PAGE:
Filmy Substance

It’s all about Jesus. Well, that’s an overstatement, even in context. One of the amazing things to me about books addressing the Bible in film is just how often Jesus movies come up. If it’s not Jesus movies, it’s movies that have a “Christ figure” or some such Christian trope. Don’t get me wrong—I have no issues with Jesus. It’s just that the Bible and film have so much more in common than this. David Shepherd’s edited collection, Images of the Word: Hollywood’s Bible and Beyond, has some insightful pieces in it and some of what has become “standard fare” already in a field that’s so new. I found Richard A. Blake’s response fascinating. Maybe this was because he doesn’t approach the topic from a biblicists’ point of view.

I’m not really complaining about scholars who look to cinema for a rich source of reception history. I do it myself from time to time. Most of the books on this topic are collections of essays and collections are, by default, uneven. There’s an amazing amount of biblical material in movies that simply goes overlooked. Also, I would suggest, movies offer valid interpretations of the Bible. Somewhere along the development of the discipline we seem to have slipped into thinking that only certain people can legitimately interpret the Good Book. If it is a sacred text, however, it is as much in the public domain as any text can be. And texts in the public domain can legitimately be interpreted by hoi polloi. That’s the nature of being a text with universal assertions, I suspect. Directors and writers, therefore, are legitimate interpreters. We could learn a lot about the Bible from going to the theater.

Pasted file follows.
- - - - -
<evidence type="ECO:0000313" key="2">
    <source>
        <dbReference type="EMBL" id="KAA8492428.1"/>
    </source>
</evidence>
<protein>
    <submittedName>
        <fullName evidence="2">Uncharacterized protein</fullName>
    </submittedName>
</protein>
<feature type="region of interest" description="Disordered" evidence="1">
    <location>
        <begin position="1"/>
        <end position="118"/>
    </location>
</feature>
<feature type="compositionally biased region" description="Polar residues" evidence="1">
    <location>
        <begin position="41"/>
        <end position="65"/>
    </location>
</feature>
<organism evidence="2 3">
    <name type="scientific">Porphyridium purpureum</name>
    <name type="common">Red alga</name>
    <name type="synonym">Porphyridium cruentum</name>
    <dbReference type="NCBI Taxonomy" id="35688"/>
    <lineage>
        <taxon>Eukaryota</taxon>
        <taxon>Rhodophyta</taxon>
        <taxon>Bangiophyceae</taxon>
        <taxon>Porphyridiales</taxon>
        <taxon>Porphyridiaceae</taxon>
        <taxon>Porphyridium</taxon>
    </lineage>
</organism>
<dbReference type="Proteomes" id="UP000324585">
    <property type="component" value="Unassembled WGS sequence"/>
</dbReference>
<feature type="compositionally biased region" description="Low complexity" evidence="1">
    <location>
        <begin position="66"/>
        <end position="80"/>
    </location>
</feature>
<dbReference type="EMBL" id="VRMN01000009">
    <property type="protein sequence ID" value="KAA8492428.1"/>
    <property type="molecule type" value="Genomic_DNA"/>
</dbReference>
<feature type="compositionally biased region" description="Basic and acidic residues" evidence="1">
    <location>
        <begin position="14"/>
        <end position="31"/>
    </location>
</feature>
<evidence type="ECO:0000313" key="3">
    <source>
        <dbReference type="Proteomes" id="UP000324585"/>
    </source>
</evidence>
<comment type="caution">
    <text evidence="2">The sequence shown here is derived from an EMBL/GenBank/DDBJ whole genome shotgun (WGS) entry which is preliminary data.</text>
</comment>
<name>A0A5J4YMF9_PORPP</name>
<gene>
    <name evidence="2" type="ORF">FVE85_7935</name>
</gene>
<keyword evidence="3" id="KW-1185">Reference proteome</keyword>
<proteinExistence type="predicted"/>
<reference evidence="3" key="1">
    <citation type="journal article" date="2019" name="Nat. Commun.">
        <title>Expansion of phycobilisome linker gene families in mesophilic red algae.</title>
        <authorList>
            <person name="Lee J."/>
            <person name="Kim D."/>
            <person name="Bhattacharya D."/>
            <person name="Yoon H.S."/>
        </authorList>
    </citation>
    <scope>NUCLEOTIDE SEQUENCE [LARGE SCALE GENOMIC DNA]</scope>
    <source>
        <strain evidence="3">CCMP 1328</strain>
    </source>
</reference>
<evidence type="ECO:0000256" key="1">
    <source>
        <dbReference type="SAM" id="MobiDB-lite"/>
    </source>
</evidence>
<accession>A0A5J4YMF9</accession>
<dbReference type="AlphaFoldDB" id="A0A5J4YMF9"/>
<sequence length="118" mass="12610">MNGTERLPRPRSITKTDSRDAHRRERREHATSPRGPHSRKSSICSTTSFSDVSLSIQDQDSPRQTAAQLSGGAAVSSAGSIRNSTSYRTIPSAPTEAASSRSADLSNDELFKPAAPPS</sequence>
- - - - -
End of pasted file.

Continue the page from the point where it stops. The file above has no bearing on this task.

Like many who’ve taught Bible to undergrads, I sometimes discussed films with them. I always believed students were legitimate interpreters of Scripture, too. This is a dialogue. One of the more interesting aspects of Shepherd’s collection is the pieces that focus on non-Hollywood movies. I don’t see a problem discussing Hollywood since we can assume a larger body of those who’ve seen the film. It is nice, however, to be reminded that “foreign” films also delve into what is sometimes treated as propriety material by Christians. Hindu representations of the life of Jesus? That’s a very interesting idea! Of course, not everyone likes to know how “outsiders” see them. That’s one of the beauties of using cinema as a means of interpreting the Bible. Those of us who study it don’t have the money to influence movies enough to make them in our image. It’s fun to watch someone else’s interpretation.

One response to “Filmy Substance

  1. Pingback: Filmy Substance — Sects and Violence in the Ancient World @stawiggins | Talmidimblogging

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